Solar storm less worrisome than NPR had me think

On my way to work this morning some­body on Morning Edi­tion told me that the largest solar storm in years was “hurtling” through space and could dis­rupt all sorts of earthly sys­tems like the utility grid, my cell phone, and the air­line com­mu­ni­ca­tions sys­tems on my par­ents’ flight to New Orleans.

I was worried.

So I asked someone I thought might know more about this to set my heart at ease. Dr. Cor­dula Robinson, whose exper­tise is in remote sensing (“satel­lite imaging of the earth and other ter­res­trial planets”) has an asteroid named after her (2492: Cordie). If any­thing qual­i­fies a person to talk to me about space, that’s it.

Turns out NPR was being a little sen­sa­tion­alist this time. Robinson said the “solar flare” hit the earth this morning while I was sleeping, before Morning Edi­tion, and that it didn’t cause much trouble.

But still — what is a solar storm and why would NPR want to freak me out about it? Robinson said that the sun goes through a nat­ural eleven year cycle of solar activity, during which our favorite star emits elec­tro­mag­netic radi­a­tion in varying levels of inten­sity. In 2007, Robinson said, we were in some­thing of solar flare lull. But now people are expecting some heavy duty activity for a few years.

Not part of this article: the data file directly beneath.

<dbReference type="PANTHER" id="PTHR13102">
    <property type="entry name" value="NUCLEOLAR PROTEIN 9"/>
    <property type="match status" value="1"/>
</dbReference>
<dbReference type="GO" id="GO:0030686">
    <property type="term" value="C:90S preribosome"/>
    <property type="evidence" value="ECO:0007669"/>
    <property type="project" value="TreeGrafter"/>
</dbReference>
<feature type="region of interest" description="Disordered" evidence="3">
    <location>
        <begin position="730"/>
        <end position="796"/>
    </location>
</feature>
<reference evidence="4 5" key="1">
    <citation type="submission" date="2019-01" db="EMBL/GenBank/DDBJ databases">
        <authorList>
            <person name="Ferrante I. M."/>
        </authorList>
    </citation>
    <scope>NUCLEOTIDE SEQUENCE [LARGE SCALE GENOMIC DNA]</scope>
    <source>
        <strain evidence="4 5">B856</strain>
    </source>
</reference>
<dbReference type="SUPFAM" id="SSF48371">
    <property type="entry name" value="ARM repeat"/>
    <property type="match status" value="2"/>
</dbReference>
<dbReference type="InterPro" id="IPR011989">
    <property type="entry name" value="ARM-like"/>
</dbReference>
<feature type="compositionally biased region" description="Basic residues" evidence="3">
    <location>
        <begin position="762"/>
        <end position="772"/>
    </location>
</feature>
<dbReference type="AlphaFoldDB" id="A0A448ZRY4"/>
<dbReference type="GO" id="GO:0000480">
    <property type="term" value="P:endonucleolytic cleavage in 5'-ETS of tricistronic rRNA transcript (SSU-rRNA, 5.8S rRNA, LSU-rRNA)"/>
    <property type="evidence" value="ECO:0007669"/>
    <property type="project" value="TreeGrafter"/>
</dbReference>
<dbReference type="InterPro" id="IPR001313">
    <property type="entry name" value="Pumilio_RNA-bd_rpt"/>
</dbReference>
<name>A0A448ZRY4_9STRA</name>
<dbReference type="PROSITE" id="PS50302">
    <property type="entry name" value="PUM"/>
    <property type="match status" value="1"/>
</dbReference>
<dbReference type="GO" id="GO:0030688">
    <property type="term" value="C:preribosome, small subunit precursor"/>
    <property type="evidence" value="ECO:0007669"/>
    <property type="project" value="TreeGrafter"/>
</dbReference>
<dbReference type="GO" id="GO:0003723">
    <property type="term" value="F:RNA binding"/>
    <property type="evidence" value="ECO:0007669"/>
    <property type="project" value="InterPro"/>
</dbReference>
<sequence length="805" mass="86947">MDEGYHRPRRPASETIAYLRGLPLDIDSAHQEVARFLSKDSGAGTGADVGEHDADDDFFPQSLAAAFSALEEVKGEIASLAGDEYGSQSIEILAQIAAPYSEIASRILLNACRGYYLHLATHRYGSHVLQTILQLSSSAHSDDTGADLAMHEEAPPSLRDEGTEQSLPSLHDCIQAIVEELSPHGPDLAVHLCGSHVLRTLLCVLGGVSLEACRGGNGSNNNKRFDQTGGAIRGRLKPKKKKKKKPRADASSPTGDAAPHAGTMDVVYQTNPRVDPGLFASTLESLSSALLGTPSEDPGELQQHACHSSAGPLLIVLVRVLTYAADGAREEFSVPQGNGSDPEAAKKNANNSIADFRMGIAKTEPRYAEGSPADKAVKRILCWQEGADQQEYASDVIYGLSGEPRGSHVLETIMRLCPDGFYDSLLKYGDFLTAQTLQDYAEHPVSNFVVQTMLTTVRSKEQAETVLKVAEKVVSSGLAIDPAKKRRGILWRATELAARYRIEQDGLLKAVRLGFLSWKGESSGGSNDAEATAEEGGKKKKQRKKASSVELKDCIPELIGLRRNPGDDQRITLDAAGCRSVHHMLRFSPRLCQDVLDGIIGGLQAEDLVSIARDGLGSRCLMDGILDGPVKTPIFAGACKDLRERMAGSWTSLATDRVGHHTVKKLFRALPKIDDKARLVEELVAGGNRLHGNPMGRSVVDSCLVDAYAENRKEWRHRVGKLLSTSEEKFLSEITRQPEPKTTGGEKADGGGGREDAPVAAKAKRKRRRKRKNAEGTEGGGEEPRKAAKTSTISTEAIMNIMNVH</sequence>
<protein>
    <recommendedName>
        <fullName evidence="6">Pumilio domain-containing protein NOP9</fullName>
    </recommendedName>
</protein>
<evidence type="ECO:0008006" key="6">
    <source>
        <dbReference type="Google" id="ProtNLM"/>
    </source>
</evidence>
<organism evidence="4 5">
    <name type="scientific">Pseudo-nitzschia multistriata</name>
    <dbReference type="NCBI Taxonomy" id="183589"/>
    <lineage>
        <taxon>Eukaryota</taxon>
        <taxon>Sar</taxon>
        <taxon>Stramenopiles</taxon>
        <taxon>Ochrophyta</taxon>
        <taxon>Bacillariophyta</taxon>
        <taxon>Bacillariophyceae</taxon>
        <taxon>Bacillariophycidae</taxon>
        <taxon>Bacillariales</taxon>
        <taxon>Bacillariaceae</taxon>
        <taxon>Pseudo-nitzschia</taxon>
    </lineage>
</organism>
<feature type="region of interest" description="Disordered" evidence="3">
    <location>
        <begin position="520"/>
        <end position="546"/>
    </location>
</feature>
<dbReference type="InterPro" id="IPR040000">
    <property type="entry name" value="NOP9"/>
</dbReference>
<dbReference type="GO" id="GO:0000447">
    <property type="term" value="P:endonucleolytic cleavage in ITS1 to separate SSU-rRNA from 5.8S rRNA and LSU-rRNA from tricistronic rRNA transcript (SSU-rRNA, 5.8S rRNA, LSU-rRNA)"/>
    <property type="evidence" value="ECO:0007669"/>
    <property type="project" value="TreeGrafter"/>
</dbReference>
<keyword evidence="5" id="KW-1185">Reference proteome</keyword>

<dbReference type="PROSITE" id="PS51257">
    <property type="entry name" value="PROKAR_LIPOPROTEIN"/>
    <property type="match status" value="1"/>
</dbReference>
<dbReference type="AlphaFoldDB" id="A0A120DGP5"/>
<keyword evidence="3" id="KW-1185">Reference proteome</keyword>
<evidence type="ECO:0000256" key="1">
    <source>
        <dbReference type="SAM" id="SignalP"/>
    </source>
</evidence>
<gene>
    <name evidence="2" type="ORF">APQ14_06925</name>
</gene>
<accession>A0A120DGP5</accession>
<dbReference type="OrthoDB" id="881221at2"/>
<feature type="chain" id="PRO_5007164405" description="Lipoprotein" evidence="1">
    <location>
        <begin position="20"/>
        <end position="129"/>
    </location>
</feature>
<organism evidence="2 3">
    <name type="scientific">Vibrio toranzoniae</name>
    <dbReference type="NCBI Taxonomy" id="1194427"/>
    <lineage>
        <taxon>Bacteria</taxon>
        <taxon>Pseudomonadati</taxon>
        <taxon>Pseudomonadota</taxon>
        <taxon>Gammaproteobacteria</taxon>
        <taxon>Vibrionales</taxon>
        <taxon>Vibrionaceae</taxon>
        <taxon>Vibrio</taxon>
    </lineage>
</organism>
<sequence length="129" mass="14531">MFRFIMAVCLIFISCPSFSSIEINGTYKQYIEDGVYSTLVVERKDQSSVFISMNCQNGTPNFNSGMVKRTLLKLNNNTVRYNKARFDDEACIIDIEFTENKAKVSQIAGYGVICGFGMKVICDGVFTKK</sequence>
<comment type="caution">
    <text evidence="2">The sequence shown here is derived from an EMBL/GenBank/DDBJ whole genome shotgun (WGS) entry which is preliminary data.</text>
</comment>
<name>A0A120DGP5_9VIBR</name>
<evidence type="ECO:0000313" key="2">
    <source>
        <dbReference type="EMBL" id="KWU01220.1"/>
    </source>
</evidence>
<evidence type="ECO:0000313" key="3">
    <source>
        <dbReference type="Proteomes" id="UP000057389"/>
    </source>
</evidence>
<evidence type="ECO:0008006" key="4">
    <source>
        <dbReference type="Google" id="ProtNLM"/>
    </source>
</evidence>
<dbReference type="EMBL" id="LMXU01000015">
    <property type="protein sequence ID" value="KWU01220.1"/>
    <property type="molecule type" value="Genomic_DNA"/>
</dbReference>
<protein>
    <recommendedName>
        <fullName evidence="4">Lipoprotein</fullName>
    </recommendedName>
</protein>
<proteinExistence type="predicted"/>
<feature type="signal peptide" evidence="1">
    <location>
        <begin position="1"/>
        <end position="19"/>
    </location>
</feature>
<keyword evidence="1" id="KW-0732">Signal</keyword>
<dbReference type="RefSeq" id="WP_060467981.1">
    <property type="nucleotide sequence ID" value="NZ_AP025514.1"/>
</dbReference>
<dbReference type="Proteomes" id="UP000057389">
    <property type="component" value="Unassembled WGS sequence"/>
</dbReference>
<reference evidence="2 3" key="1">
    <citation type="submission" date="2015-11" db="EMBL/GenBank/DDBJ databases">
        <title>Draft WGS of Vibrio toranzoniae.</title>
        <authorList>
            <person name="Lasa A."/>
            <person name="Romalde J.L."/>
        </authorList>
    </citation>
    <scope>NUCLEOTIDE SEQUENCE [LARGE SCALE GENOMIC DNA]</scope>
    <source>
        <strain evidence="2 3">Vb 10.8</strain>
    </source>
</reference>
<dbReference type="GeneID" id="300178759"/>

Robinson said that looking at solar activity through a tele­scope is one of the few times we’re actu­ally able to look back in time. Light takes 8 min­utes to move from the sun to the earth, so the light you observe on the sun’s sur­face isn’t actu­ally there any more (by the way, I guess there are spe­cial ways of doing this — you don’t look directly at the ball of fire, because that would kill your eyes).

The par­tic­ular solar flare that NPR men­tioned this morning actu­ally left the sun on March 6, said Robinson, and reached us this morning around 2:30am or so.

The video above was cre­ated by NASA and gives the solar flare the close up it deserves. This thing is actu­ally more cool than scary, at this point. I guess I should put my para­noia to bed.